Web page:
6 Tips for Installing a Welded Wire Fence
People put up a welded wire fence for different reasons: to keep animals out of a garden, to protect their property, or to fence in their outdoor pool. Welded wire fencing can also be used in the construction of a dog kennel or a tool cage for your garage. Here are a few tips to keep in mind when you are installing a welded wire fence.
1. Locate Your Property Line
It's not fun to have to take down your welded wire fence because you accidentally crossed over into your neighbor's yard. Before you begin to place posts, find and mark your property line. If you are not sure where it is, have a professional survey done. It's well worth the time and expense to prevent any legal issues that might arise from putting your fence in the wrong place. Your neighbor may not only ask you to take the fence down; they could also demand that restore their property to its previous state.
2. Call the Utility Companies
Usually, your local utility companies have a hotline to call before you do digging for a construction or home improvement project. They will come out to your property and mark the locations of any gas, water, power, and phone lines. Digging blind can cause property damage and/or injury. For example, if you nick a power line just right, you could accidentally electrify your fence. Call the hotline first and save yourself some trouble.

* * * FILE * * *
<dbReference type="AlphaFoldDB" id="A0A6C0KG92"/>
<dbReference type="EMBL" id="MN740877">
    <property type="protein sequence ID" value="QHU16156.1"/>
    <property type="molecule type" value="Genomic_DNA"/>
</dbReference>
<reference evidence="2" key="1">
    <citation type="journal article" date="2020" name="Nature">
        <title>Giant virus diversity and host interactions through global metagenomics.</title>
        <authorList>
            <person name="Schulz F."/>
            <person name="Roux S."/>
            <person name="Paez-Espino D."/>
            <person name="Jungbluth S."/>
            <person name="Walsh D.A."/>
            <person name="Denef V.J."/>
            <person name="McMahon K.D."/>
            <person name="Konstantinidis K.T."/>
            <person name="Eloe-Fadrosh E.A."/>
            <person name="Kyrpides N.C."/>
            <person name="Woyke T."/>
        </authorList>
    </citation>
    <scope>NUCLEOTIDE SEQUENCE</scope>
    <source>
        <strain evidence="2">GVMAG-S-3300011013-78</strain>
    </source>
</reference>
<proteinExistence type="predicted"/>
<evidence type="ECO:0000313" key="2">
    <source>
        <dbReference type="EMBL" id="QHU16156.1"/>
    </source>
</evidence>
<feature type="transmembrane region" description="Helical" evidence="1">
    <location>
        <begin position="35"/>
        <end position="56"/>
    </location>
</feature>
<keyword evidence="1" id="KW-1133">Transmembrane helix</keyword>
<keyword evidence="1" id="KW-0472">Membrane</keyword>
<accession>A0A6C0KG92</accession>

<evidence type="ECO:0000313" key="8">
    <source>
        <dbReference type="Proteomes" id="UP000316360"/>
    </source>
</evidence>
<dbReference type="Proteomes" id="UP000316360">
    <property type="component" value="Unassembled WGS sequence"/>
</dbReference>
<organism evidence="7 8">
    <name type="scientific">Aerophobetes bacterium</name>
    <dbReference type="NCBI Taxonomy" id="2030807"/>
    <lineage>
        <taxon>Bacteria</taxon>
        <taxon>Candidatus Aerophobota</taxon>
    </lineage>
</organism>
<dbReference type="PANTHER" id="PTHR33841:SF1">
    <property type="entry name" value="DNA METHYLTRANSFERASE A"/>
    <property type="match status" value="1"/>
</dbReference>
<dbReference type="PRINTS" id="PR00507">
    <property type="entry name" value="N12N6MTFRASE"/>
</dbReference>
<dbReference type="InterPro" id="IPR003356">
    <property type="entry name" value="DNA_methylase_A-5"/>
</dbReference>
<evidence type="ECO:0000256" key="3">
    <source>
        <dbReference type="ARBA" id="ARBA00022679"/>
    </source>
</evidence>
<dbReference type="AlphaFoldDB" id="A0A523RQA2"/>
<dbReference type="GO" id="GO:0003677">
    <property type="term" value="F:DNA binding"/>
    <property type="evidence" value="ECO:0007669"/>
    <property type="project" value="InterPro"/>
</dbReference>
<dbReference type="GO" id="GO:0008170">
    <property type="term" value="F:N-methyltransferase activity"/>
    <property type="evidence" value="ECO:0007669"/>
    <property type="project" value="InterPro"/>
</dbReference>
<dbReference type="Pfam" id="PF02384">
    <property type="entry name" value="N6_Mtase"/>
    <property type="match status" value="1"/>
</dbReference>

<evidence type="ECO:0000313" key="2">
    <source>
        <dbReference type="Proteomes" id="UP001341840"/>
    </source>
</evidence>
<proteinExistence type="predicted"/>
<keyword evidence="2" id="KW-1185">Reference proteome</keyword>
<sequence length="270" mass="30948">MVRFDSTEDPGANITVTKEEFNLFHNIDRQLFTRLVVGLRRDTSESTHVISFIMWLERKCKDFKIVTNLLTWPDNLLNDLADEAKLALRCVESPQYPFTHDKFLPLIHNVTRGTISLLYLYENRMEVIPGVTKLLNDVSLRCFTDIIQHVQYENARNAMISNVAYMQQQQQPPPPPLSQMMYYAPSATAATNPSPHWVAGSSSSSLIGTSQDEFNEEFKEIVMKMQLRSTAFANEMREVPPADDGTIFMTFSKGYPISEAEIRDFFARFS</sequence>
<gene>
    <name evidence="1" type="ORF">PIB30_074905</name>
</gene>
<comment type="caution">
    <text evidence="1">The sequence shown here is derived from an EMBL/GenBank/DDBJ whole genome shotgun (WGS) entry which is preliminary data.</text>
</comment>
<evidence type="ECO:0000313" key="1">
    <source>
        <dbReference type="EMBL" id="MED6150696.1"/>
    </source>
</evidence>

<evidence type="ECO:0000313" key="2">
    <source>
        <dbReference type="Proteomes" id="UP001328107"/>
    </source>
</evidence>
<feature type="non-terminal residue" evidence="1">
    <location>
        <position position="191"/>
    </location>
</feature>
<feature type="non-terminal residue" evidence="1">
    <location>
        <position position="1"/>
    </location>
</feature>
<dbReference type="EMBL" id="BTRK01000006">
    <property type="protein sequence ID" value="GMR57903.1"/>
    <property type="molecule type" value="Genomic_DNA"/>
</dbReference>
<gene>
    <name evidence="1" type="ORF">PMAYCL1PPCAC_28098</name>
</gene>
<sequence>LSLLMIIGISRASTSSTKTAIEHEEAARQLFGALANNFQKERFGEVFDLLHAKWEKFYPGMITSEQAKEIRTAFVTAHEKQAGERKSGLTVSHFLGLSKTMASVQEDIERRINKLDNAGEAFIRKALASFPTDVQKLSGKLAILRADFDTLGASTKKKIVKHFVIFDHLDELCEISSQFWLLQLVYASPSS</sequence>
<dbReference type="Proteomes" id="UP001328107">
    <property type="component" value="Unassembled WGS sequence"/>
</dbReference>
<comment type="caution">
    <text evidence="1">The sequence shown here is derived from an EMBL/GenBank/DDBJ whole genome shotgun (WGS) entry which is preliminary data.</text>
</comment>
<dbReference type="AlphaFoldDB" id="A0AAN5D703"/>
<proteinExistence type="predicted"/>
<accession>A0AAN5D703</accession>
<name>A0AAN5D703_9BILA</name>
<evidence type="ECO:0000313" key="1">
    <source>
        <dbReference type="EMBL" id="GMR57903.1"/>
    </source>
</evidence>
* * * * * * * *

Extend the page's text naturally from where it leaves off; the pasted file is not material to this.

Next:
3. Use a Postholer
When installing a welded wire fence, you should place post every 7 to 8 feet. Depending on the size of your fence, you may wind up digging a lot of holes that are 6 inches around and 12 inches deep. That is a lot of work to do with a shovel alone. A postholer will save you time and effort, and the holes are more uniform than if you had done it by hand. Postholers don't cost much and they can be found at most home or garden stores.
4. Cut the Fencing into Sections
A welded wire fence needs to be taught in order to be of any use. A roll of fencing is unwieldy and you make things unnecessarily difficult by trying to unroll it and fasten as you go. If you cut it into sections the size of the distance between posts,
Welded wire fence has sharp edges, so you need to take precautions. Wear long sleeves, pants, and gloves so your hands and limbs don't get cut up. Also, wear protective goggles in case the fencing snaps back at some point and hits you in the face.
Other dangers are the wire could somehow slice or puncture sneakers, or you could accidentally get yourself in the foot with the postholer. To prevent injury to your feet wear a pair of heavy boots, such as steel toe boot.
Remember to keep hydrated and rest. Always put your safety and the safety of the people working with you first.
6. Have a Helper
A second person can hold the welded wire fencing while you fasten it, making it easier to make the fence taut and ensure that it will keep unwanted visitors out. For large projects, having multiple helpers will cut down the amount of time the project takes.